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The End of the Game


Stuey still put streaks together, but by the mid-nineties, the Tudor house with suede wallpaper, the only one he'd ever owned, was gone. He'd mortgaged it to raise gambling money, and soon a friend who'd become his creditor foreclosed. Stuey moved in with Don McNamee, a friend of a friend. McNamee had once had money. "I didn't waste it," he said. "I spent it on whiskey and women." Now, the whiskey was banished, and McNamee was a Teamster working in the convention business. Stuey took a bedroom in McNamee's rented house and abided by the house rules: no alcohol, no drugs.

Personal salvation is always on offer in Las Vegas; its terms, though, are narrow, cash-and-carry. To endure, Stuey needed something else. Since his teenage years, he'd been a gambling celebrity. People had put up with him, done for him. Once, trying to be helpful, Stuey had put the wrong soap in the dishwasher -- suds exploded from the machine. "He didn't know how to take a walk in the park," says McNamee. "He'd never had a job." He didn't even really know how to spend time with his daughter. "He loved her so much," said one friend, "but he wasn't capable of being a father."

On St. Patrick's Day 1997, McNamee, who'd been doing all the cooking, insisted that Stuey prepare dinner. McNamee wanted traditional Irish corned beef.

"Stuey got more upset about this than if he'd bet $50,000 on a ball game," McNamee recalled.

"What do I do? What do I do?" Stuey always spoke rapid-fire.

"Put it in water and let it go," said McNamee calmly.

"When do I check it?"

"Every twenty minutes."

"Should I check it now?"

"It's only been five minutes."

"I better go check it," said Stuey.

When they ate at the kitchen table, where tiny cloth roses sit in bud vases, McNamee says, "he was so fucking tickled with himself he ate the whole thing."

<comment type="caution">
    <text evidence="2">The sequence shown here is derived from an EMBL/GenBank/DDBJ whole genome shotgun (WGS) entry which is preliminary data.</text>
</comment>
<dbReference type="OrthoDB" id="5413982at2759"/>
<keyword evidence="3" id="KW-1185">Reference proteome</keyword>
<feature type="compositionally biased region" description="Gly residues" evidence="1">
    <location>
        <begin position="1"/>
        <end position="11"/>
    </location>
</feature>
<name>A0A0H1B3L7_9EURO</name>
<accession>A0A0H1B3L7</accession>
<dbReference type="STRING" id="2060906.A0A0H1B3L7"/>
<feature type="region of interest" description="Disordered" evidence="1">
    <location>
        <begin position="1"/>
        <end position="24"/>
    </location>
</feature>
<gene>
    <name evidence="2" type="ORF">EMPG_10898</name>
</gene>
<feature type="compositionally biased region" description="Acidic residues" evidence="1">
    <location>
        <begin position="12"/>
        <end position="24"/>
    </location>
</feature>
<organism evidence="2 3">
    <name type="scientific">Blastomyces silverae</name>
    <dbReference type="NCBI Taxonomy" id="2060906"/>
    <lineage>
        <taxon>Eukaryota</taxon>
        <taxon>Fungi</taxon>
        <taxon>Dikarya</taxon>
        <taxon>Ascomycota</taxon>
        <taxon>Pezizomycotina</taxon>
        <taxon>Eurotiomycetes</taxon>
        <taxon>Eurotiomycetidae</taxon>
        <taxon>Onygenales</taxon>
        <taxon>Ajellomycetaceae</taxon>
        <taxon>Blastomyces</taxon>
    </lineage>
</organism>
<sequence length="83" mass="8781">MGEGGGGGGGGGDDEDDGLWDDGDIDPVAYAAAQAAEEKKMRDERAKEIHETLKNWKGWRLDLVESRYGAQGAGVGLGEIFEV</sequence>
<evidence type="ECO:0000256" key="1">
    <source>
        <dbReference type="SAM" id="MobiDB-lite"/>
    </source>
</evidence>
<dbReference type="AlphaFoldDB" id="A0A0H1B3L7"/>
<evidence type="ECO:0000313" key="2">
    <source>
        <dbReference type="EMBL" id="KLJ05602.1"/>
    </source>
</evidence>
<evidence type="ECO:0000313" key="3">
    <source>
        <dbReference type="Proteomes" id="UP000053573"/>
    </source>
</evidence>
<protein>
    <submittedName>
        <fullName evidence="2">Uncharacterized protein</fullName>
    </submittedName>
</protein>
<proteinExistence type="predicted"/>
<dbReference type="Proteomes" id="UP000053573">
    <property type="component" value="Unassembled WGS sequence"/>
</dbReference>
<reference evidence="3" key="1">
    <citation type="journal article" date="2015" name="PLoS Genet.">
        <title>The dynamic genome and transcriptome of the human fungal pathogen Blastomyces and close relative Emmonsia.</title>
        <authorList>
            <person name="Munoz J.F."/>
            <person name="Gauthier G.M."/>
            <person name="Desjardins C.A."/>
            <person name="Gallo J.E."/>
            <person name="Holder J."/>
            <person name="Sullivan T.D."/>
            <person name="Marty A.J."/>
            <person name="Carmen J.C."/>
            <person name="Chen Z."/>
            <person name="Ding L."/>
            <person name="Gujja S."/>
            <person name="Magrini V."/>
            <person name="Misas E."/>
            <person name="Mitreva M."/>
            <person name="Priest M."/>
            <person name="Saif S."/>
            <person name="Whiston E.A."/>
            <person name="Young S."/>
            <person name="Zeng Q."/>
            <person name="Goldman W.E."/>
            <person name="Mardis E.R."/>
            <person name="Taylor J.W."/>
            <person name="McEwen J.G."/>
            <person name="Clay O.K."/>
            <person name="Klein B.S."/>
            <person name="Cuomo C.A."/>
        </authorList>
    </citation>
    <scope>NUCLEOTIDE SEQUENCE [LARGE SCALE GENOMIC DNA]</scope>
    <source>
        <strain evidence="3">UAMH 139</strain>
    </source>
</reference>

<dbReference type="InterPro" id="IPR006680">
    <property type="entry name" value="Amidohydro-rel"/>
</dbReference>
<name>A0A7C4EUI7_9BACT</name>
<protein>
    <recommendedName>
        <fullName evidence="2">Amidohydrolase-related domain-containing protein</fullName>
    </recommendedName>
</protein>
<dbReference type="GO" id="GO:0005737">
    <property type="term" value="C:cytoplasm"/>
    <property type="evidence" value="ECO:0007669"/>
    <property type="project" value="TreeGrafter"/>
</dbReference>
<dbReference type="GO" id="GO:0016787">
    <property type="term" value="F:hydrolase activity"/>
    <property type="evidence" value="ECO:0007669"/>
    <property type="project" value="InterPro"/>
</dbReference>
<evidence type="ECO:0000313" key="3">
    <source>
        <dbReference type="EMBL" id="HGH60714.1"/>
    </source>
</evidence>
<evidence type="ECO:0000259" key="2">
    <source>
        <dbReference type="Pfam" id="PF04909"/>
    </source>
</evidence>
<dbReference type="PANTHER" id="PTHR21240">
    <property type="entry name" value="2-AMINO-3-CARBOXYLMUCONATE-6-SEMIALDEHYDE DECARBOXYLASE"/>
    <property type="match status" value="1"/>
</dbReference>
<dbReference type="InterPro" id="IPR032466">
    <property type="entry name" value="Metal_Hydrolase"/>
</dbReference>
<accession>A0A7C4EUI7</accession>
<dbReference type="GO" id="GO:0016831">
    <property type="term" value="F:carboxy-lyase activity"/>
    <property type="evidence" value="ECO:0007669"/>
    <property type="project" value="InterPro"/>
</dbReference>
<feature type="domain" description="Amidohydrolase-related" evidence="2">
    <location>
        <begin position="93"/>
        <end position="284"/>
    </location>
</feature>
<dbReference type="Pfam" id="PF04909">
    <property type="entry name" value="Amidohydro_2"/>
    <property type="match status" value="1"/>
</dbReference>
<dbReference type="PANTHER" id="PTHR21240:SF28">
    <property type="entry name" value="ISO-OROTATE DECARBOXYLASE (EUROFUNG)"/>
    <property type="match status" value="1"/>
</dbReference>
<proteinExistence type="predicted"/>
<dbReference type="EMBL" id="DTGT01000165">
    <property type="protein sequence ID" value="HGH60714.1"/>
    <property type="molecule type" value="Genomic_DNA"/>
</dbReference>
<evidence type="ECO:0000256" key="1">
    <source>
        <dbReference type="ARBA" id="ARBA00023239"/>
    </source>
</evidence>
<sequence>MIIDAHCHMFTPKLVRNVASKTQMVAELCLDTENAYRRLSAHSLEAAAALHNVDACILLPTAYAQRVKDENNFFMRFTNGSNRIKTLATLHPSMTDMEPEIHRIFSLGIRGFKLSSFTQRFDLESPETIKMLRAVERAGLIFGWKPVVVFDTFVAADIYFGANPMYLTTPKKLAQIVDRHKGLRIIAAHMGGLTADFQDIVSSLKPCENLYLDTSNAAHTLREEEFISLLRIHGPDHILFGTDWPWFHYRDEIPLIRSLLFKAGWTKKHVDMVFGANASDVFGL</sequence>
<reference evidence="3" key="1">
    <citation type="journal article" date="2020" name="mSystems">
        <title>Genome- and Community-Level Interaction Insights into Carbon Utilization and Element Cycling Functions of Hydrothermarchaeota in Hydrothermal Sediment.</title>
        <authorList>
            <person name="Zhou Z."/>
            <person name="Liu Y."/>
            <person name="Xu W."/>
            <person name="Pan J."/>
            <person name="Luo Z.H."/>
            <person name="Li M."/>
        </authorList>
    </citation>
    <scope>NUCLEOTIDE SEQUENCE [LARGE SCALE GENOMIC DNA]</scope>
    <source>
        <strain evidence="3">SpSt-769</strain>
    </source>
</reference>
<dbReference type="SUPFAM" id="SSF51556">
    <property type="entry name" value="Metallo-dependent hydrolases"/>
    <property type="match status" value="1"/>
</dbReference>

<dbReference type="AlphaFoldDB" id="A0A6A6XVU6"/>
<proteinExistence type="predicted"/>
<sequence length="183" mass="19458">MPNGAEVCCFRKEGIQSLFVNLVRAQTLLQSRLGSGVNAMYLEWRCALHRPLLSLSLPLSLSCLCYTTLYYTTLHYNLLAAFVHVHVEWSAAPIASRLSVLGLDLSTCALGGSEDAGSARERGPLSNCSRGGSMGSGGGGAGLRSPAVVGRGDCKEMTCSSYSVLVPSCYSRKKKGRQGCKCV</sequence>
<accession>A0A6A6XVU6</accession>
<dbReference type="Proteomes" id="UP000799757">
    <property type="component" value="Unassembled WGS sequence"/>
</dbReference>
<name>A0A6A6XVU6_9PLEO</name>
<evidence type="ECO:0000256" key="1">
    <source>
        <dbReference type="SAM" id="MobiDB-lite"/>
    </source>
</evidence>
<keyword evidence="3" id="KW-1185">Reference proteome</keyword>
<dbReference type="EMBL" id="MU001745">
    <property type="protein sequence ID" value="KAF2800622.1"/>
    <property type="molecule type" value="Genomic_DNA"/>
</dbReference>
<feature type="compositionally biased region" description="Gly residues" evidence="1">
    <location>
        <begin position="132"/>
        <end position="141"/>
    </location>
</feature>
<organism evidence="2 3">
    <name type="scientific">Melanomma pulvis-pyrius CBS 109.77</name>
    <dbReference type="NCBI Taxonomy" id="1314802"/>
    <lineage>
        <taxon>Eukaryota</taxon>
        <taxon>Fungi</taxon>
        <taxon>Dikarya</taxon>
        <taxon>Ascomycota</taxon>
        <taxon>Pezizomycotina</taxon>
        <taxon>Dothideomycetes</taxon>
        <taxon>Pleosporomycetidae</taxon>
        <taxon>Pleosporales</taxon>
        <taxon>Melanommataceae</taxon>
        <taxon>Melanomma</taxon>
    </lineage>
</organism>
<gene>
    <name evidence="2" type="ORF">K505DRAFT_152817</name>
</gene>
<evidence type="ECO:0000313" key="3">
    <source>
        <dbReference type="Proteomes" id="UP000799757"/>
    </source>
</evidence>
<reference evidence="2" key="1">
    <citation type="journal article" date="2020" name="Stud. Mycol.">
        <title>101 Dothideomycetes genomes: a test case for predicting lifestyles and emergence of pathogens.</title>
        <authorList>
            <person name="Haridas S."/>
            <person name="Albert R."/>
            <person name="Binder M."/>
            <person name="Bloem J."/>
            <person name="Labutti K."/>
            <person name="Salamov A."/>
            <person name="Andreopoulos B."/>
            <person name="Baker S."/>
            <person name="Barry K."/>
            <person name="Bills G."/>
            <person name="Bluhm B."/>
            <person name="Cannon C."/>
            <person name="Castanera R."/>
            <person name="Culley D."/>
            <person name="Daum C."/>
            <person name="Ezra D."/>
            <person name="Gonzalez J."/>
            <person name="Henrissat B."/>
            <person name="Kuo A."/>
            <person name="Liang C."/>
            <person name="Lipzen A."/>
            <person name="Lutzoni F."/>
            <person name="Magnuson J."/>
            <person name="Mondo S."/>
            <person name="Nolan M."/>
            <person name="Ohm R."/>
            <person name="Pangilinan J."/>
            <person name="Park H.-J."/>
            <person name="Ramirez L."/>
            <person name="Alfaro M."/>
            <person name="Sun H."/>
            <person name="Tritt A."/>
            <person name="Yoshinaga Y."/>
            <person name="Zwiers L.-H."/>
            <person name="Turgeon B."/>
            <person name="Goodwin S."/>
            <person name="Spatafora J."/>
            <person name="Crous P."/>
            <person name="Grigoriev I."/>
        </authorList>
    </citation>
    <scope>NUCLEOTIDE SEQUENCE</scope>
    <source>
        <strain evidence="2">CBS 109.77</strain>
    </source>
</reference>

McNamee was sure Stuey was on the path to change, as if the few self-sufficiencies learned in this modest setting were just what he needed. "It got to where he was doing for himself, having fun," said McNamee. "He was coming off self-destruct, coming to where life was going to make sense to him."

In May 1997, another World Series of Poker opened. Stuey's photo was on the casino wall -- a young man in a gold satin jacket and bright, mischievous smile. Few of his buddies, though, had even seen Stuey in a couple of years. He hadn't won a tournament in half a dozen. In fact, he had trouble hustling up the $10,000 entry fee. He talked big. "Do you believe all them donkeys over there?" he said to Billy Baxter, a gambler who now lives in a huge home a few steps from Wayne Newton's.

"The second- and third-best players in the world -- they all looked like suckers to him," said Baxter, who took a chance on Stuey. "What the hell -- I done worse things with money."

In 1997, Stuey was the last player entered in the 312-person field, the largest in the tournament's history. He looked gaunt, his belt cinched tight. His teeth, which were capped, seemed too big. His bangs were ragged and flecked with gray. He wore round blue glasses, which he believed hid his nose, crushed on one side, growing out on the other.

At the table, though, Stuey was his old self, daring players to meet his large wagers. "Everybody thinks they got the nuts," he said and laughed. He talked constantly, reeling all into his jurisdiction, the old-timey nexus of gamblers and gangsters. When he spotted a venerable entertainer cutting up for a camera, he said, "That there was a guy liked to gamble in his day. He owed all the mob guys money, had to work their joints for nothing."

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